Data in Motion

Data passes through the pipeline in batches. This is how it works:

The origin creates a batch as it reads data from the origin system or as data arrives from the origin system, noting the offset. The offset is the location where the origin stops reading.

The origin sends the batch when the batch is full or when the batch wait time limit elapses. The batch moves through the pipeline from processor to processor until it reaches pipeline destinations.

Destinations write the batch to destination systems, and Data Collector commits the offset internally. Based on the pipeline delivery guarantee, Data Collector either commits the offset as soon as it writes to any destination system or after receiving confirmation of the write from all destination systems. After the offset commit, the origin stage creates a new batch.

Note that this describes general pipeline behavior. Behavior can differ based on the specific pipeline configuration. For example, for the Kafka Consumer, the offset is stored in Kafka or ZooKeeper. And for origin systems that do not store data, such as Omniture and HTTP Client, offsets are not stored because they aren't relevant.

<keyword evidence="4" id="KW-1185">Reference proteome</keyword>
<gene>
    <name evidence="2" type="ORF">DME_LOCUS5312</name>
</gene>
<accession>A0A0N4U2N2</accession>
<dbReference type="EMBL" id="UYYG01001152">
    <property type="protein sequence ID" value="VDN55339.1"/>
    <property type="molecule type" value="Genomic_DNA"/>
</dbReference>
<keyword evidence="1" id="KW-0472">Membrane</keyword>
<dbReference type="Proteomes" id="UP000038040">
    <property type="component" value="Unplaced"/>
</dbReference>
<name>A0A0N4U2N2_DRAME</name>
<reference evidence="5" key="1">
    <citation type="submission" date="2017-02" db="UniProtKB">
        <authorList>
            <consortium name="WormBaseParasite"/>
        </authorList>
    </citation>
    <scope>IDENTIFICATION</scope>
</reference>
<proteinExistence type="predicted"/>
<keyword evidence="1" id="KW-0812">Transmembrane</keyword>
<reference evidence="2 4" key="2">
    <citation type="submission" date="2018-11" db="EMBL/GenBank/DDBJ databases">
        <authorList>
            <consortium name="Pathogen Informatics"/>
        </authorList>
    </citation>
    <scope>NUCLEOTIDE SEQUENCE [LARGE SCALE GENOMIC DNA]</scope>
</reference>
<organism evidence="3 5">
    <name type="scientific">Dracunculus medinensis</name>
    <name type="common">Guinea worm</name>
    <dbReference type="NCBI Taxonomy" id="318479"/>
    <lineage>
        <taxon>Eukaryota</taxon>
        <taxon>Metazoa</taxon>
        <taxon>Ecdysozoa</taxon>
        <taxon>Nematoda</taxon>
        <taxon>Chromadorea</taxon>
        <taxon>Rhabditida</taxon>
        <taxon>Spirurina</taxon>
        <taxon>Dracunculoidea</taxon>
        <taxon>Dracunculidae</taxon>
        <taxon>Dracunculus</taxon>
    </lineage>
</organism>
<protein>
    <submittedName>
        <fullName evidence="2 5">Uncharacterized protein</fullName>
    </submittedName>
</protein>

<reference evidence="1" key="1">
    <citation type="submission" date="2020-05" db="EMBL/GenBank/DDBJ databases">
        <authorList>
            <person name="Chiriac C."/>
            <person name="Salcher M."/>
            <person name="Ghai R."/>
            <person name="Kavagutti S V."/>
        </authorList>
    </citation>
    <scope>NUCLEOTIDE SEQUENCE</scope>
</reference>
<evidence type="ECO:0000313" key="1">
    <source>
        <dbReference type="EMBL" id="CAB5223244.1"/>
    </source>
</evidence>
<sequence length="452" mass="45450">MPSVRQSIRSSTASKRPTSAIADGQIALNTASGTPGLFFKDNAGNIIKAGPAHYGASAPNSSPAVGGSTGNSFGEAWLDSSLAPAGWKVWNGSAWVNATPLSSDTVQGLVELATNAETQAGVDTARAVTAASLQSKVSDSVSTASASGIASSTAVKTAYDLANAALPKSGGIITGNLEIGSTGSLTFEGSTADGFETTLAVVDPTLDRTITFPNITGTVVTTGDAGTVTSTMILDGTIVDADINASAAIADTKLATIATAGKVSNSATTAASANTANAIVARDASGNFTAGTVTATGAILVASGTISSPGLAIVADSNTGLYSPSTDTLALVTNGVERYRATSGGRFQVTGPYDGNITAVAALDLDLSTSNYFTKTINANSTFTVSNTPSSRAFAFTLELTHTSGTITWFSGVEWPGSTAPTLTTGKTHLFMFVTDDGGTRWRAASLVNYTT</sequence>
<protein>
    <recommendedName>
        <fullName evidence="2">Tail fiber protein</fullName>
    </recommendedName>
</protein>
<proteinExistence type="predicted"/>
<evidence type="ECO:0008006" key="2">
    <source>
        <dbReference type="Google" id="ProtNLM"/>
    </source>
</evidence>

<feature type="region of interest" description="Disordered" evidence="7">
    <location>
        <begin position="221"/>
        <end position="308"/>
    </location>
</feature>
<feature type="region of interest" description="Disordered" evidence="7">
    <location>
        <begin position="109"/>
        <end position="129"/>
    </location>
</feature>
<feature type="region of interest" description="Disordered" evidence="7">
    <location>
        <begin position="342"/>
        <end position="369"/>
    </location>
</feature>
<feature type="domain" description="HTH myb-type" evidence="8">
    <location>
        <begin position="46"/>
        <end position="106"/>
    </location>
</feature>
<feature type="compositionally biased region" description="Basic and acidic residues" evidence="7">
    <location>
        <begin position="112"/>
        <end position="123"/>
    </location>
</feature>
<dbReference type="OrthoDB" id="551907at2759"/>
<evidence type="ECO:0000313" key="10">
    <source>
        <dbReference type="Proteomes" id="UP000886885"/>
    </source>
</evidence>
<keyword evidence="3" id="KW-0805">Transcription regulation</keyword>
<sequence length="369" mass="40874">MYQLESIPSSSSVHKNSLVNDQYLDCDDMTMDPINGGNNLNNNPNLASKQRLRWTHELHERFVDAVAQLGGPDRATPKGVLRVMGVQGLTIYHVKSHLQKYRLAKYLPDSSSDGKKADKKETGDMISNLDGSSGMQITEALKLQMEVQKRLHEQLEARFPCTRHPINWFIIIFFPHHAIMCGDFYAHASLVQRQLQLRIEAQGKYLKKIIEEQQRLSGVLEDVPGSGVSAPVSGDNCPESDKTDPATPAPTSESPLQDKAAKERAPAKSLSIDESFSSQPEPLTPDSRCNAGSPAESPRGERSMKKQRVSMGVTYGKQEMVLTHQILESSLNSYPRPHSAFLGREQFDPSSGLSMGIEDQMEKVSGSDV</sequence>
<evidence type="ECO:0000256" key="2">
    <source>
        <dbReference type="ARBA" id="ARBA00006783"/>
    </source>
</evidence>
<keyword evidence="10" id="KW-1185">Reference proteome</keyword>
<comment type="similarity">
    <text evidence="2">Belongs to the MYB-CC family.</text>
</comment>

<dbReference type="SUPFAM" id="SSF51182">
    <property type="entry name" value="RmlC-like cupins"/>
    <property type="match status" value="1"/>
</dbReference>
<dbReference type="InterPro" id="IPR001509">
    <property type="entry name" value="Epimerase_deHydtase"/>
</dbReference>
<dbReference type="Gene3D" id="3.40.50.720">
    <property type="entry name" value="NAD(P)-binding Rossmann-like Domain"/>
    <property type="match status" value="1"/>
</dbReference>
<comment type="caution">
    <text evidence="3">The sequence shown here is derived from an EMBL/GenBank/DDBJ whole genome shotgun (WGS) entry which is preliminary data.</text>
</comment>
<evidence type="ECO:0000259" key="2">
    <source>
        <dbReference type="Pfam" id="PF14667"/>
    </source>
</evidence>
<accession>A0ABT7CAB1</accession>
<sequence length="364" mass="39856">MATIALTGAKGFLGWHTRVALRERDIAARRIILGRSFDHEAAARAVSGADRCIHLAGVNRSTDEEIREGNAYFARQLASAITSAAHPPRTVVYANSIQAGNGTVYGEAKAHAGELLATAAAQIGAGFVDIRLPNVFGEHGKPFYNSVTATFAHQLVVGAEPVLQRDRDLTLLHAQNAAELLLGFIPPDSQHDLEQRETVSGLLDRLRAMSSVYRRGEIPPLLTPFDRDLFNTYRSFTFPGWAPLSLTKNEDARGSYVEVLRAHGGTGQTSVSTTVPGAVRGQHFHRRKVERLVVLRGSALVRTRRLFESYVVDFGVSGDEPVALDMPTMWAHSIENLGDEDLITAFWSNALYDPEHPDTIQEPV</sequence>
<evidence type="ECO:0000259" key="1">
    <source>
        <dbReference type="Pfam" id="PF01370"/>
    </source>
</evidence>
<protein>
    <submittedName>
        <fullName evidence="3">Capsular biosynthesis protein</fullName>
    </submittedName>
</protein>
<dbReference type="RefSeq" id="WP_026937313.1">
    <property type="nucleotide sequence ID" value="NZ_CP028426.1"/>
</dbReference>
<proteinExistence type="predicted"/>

Single and Multithreaded Pipelines

The information above describes a standard single-threaded pipeline - the origin creates a batch and passes it through the pipeline, creating a new batch only after processing the previous batch.

Some origins can generate multiple threads to enable parallel processing in multithreaded pipelines. In a multithreaded pipeline, you configure the origin to create the number of threads or amount of concurrency that you want to use. And Data Collector creates a number of pipeline runners based on the pipeline Max Runners property to perform pipeline processing. Each thread connects to the origin system, creates a batch of data, and passes the batch to an available pipeline runner.

Each pipeline runner processes one batch at a time, just like a pipeline that runs on a single thread. When the flow of data slows, the pipeline runners wait idly until they are needed, generating an empty batch at regular intervals. You can configure the Runner Idle Time pipeline property to specify the interval or to opt out of empty batch generation.

All general references to pipelines in this guide describe single-threaded pipelines, but this information generally applies to multithreaded pipelines. For more details specific to multithreaded pipelines, see Multithreaded Pipeline Overview.

Delivery Guarantee

When you configure a pipeline, you define how you want data to be treated: Do you want to prevent the loss of data or the duplication of data?

The Delivery Guarantee pipeline property offers the following choices:
At least once
Ensures that the pipeline processes all data.
If a failure causes Data Collector to stop while processing a batch of data, when it restarts, it reprocesses the batch. This option ensures that no data is lost.